PHNOM PENH (Reuters) - Cambodian opposition leader Kem Sokha met the French and U.S. ambassadors on Monday after his house arrest was lifted, although he remains charged with treason and is banned from politics and leaving the country.
U.S. Ambassador W. Patrick Murphy praised Sokha’s release and urged the government to also free dozens of others who have been jailed in a crackdown by the government of Prime Minister Hun Sen.
Sokha’s house arrest was lifted as the European Union considers whether to cut preferential trade terms with Cambodia after a crackdown by Prime Minister Hun Sen, who has ruled with an iron grip for more than three decades.
It also came days after self-exiled opposition party founder Sam Rainsy increased public scrutiny on Hun Sen in a high-profile return to the region from Paris. He had said he would go to Cambodia despite facing arrest, but stopped in Malaysia.
Cambodian authorities have arrested about 50 of Sokha’s banned opposition party supporters and other activists this year, accusing them of plotting a coup to overthrow Hun Sen.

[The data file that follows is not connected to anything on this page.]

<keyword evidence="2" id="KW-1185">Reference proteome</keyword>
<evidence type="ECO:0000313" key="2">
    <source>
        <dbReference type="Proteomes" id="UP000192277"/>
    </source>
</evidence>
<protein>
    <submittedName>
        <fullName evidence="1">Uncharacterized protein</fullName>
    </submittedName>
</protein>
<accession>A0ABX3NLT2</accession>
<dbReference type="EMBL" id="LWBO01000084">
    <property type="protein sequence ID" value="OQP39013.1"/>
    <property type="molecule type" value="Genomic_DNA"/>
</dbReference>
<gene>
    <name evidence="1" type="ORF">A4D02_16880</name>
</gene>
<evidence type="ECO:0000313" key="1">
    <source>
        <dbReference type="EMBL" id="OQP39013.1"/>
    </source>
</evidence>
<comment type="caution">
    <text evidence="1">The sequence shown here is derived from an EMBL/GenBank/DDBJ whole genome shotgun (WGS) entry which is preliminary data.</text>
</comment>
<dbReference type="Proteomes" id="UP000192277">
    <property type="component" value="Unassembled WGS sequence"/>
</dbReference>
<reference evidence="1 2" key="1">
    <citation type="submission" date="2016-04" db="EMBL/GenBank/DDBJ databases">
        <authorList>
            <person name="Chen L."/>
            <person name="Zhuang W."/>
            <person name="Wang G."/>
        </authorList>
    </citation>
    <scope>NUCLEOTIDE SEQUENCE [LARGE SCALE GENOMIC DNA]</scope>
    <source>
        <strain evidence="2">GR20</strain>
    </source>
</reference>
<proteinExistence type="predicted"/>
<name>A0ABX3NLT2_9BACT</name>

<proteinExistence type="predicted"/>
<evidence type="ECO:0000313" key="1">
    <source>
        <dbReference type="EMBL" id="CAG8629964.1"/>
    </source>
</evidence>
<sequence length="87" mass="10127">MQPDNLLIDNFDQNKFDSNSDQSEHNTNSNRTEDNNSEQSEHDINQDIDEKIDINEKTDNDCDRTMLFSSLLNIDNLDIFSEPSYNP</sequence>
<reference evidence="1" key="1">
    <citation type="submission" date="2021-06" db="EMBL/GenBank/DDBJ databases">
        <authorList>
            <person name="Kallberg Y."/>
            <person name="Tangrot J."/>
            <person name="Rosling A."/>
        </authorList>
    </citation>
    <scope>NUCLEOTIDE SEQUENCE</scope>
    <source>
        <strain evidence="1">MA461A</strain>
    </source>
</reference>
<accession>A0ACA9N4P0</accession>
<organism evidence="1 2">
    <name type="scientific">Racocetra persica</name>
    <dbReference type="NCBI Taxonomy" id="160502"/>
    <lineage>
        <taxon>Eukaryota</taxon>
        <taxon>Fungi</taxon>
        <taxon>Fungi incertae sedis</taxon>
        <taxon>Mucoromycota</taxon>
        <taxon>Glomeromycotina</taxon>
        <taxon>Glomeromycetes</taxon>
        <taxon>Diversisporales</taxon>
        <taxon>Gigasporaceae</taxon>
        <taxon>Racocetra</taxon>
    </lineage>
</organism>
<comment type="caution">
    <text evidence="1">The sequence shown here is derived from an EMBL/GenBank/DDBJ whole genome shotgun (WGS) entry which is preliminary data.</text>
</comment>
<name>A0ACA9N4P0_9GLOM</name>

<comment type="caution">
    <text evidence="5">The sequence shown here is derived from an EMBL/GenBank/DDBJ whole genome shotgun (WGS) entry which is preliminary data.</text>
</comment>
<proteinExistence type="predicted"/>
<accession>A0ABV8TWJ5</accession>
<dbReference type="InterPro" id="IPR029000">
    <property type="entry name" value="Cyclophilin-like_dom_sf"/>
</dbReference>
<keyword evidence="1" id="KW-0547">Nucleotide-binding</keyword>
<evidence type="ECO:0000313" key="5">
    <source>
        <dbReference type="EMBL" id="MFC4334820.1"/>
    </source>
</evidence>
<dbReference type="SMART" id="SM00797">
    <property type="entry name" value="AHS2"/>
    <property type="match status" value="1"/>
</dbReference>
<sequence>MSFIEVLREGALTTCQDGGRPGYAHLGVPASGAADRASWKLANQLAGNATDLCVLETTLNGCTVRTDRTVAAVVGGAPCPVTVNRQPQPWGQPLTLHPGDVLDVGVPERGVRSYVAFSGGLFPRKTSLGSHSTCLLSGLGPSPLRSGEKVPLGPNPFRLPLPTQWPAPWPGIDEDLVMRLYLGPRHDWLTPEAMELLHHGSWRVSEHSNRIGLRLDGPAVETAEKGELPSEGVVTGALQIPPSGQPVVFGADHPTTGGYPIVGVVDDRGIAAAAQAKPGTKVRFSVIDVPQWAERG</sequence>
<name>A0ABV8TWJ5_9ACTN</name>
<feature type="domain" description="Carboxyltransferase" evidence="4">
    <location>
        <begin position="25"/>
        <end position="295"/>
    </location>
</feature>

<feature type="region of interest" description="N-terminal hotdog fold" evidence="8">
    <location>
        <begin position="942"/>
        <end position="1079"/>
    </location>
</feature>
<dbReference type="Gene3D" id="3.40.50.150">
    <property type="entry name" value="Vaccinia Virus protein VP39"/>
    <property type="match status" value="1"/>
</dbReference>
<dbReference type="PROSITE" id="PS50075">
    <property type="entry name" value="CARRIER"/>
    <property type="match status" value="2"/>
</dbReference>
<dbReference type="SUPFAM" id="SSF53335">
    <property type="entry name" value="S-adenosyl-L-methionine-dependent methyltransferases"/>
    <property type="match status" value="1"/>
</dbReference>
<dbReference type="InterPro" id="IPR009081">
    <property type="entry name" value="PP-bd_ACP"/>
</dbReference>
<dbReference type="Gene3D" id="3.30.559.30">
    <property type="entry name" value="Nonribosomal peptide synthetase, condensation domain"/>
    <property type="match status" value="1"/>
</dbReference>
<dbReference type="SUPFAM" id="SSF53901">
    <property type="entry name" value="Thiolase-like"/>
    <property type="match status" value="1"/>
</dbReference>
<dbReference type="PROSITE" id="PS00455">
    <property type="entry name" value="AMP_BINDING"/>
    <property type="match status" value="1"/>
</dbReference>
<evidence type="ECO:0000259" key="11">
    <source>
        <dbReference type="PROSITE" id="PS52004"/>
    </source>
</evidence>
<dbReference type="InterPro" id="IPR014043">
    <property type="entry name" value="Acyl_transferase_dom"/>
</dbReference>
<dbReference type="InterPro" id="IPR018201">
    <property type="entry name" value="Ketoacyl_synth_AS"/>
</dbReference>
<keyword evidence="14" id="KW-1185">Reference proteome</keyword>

U.S. envoy Murphy said it was a “source of joy” to meet Sokha, 66, who was arrested on treason charges in 2017 shortly before his Cambodia National Rescue Party (CNRP) was dissolved by the Supreme Court in the run-up to last year’s general election.
Hun Sen’s ruling party went on to win every seat in parliament in the vote.
“I regret that his liberties have been denied these past two years,” Murphy told reporters after meeting Sokha, calling for the government to drop the charges and restore the opposition leader’s political freedom.
He also raised the cases of dozens of others arrested in a sweeping crackdown.
“We urge that they be freed, that they be allowed whether they are inside the country or outside the country, to participate, so that their voices can be heard,” he said.
Earlier, Sokha met French Ambassador Eva Nguyen Binh. The two made no statement after the meeting.
Sokha did not speak to reporters, saying he was not sure if the terms of his release by the Phnom Penh Municipal Court on Sunday allowed him to speak in public.
The crackdown on Cambodia’s opposition prompted the European Union to reconsider trade preferences granted under an “Everything But Arms” (EBA) trade programme for least-developed countries.
It is due to receive a preliminary determination on Tuesday on the EBA and Cambodia’s human rights situation.
The EU accounts for more than one-third of Cambodia’s exports, including garments, footwear and bicycles.
Reporting by Prak Chan Thul; Writing by Kay Johnson; Editing by Christian Schmollinger, Raju Gopalakrishnan